Once Free Software movement becomes a fully market driven movement and a new kind of market of its own it stands a chance of running over the remaining proprietary markets as people begin to see real benefits and value in the many excellent offerings (various awesome FOSS operating systems) that are available (which would be better than they are under the current common paradigm). It would be a step in this "DoublePlusHuman" direction.


Double + Humans


We have a name for 'double plus humans in Texas.

We call them fat asses.

Lay off the junk food.

Re: Linux for "DoublePlusHuman"


Fortunately however I'm just the opposite of a fat ass.

Once you're done joking try reading "1984" if you haven't already so as to get what "doubleplus" refers to. Eye


Re: Linux for "DoublePlusHuman"


I like the concept but take issue with your flower analogy. Being that I garden, I can tell you that most plants grow regardless of other plants. So, yes, a flower (if a vigorous specimen) will grow at the expense of anything around it as much as it possibly can. Vines will choke out trees, trees shade things below them, stunting competition...

Re: Linux for "DoublePlusHuman"

Right, but humans are the same species. Plant a whole garden of only a single specie of flower and will they really choke each other or will they simply grow in their space? Should therefore humans really grow at the expense of each other?

Ok, maybe the analogy isn't the best. Analogies are seldom perfect. Either way restricting people by other people is gonna result in people smothering each other far more if everyone was let to naturally flourish. The thing is we need each other so a strategy of smothering each other doesn't work very long, unless the smothered ones think this violence is OK, which unfortunately most people still do.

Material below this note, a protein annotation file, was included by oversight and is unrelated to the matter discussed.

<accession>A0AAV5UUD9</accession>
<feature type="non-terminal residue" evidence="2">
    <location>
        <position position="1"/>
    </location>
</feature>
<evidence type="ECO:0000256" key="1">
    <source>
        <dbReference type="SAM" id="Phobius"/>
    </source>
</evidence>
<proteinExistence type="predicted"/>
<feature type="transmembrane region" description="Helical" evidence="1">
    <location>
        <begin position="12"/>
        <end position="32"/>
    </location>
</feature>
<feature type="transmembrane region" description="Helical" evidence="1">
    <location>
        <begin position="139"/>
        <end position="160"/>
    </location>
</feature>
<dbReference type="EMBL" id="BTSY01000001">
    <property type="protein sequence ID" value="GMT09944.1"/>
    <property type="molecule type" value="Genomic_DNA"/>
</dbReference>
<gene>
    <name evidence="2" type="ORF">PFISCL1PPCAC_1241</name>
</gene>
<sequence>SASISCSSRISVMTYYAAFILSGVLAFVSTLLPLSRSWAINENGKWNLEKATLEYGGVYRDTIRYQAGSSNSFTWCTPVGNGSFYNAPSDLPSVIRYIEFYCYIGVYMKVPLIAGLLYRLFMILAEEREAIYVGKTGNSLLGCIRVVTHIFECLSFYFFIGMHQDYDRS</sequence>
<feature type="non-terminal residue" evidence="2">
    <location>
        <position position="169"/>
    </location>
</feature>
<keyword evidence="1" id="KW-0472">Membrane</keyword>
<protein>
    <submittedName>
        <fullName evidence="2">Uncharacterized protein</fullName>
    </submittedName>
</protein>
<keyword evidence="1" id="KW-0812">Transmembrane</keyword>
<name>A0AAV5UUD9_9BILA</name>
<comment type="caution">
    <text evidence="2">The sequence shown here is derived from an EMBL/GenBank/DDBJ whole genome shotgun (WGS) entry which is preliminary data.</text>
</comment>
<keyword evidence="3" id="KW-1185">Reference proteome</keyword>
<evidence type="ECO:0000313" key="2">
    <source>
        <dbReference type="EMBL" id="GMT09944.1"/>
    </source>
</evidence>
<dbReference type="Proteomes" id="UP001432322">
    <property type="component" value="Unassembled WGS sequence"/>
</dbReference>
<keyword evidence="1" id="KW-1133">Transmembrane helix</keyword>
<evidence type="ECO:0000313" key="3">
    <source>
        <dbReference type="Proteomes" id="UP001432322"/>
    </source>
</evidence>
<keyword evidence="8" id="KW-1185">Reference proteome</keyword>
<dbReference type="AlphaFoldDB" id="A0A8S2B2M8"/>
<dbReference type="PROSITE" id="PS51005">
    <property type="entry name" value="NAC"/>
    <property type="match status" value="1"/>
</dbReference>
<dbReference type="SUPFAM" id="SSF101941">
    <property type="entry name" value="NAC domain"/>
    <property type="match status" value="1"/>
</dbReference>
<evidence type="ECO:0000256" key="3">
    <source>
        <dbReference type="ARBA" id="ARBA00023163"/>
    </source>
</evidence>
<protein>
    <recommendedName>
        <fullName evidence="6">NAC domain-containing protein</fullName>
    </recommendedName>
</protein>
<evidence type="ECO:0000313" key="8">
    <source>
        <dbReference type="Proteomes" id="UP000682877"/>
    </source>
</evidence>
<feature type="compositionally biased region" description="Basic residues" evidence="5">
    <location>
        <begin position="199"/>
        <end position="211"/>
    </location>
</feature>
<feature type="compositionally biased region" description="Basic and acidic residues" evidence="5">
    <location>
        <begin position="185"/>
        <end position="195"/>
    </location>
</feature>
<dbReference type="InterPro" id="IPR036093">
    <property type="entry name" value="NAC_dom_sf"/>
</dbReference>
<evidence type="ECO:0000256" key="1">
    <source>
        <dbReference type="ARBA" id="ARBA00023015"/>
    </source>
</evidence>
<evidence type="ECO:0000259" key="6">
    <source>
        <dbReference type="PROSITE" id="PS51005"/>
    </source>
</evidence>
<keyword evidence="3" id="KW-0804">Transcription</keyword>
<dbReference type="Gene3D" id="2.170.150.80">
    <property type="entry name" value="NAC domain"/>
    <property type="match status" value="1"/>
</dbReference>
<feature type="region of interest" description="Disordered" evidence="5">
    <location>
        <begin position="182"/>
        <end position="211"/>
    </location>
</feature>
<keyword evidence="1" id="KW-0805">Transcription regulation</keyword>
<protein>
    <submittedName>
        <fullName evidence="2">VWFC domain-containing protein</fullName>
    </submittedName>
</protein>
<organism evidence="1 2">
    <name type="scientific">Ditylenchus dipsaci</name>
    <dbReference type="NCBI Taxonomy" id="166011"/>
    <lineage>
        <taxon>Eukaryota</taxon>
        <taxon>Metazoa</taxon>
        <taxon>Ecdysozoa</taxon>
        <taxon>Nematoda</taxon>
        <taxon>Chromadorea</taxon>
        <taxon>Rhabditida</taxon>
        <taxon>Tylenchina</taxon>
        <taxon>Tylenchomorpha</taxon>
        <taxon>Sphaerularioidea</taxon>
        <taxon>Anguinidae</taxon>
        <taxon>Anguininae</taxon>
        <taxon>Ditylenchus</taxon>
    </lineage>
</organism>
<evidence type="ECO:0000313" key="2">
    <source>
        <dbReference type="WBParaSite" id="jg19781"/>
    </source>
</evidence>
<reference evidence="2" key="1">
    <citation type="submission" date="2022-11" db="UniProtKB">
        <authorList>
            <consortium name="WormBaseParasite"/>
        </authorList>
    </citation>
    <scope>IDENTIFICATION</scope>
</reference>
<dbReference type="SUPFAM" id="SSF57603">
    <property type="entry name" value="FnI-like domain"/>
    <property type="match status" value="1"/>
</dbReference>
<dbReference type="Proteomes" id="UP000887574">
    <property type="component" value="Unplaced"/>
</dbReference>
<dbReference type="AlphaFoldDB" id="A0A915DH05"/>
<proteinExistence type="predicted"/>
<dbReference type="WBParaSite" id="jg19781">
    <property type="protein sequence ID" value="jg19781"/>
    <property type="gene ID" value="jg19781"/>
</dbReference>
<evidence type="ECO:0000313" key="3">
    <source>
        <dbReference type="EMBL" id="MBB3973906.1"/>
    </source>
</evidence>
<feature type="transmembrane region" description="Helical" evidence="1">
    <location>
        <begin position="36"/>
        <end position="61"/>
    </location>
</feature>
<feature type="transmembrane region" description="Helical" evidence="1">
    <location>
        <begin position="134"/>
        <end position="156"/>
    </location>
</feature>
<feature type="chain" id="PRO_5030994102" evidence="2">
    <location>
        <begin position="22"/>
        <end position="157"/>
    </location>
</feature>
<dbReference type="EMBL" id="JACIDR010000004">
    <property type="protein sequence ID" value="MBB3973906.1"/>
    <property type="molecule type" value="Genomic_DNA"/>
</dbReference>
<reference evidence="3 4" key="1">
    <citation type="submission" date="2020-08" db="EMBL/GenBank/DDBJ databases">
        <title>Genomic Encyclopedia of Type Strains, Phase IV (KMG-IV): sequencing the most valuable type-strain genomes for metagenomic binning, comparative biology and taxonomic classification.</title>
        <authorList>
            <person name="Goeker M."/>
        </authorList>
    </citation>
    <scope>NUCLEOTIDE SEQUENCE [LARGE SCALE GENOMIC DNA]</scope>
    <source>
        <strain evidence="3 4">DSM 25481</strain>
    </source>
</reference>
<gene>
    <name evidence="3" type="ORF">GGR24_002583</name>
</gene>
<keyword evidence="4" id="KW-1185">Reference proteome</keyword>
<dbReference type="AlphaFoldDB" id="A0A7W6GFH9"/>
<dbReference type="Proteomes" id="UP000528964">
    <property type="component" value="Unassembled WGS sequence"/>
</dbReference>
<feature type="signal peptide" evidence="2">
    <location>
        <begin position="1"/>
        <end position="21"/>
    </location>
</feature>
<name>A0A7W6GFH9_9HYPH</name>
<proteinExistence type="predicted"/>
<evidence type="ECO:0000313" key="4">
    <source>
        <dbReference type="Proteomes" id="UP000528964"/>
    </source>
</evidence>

My goal is to help them change their minds on that.

Re: Linux for "DoublePlusHuman"


Haven't read everything yet, but the term "DoublePlusHuman" made me think of

Re: Linux for "DoublePlusHuman"

KIAaze wrote:

Haven't read everything yet, but the term "DoublePlusHuman" made me think of

Transhumanism is compatible with the idea I branded "DoublePlusHuman", but it isn't a necessary part. DoublePlusHuman is simply defined as a human being which is free of all coercion (by himself or others), self-contradiction and superstition.

This is profound enough by itself because such a human would lead a life that feels much more natural, without guilt and without internal conflicts and would also be very powerful in terms of having a developed skill of critical thinking and gaining knowledge exclusively through reason and evidence, the scientific method. DoublePlusHuman embraces his self rather than chastising it and encourages others to do the same.

So the definition itself is technology-agnostic. However based on my knowledge of human nature and life in general there is an inherent drive towards gains in knowledge and power. There's the drive of curiosity and desire to reach what was so far unreachable. DoublePlusHumans, since they wouldn't have artificial qualms about pursuing such things, would naturally find technology as a necessary tool for such evolution, which is where some may find transhumanism appealing. I personally do find it appealing and it's hard to combine the idea of DoublePlusHuman with the desire to see technology advance without ending up supportive of transhumanism.

But transhumanism in my view isn't so much about going beyond human as it is about extending what being human means. This is because it is exactly the things that make us human which make us want to transcend what it currently means to be human so there's no contradiction. Being human very well includes the desire to be something more.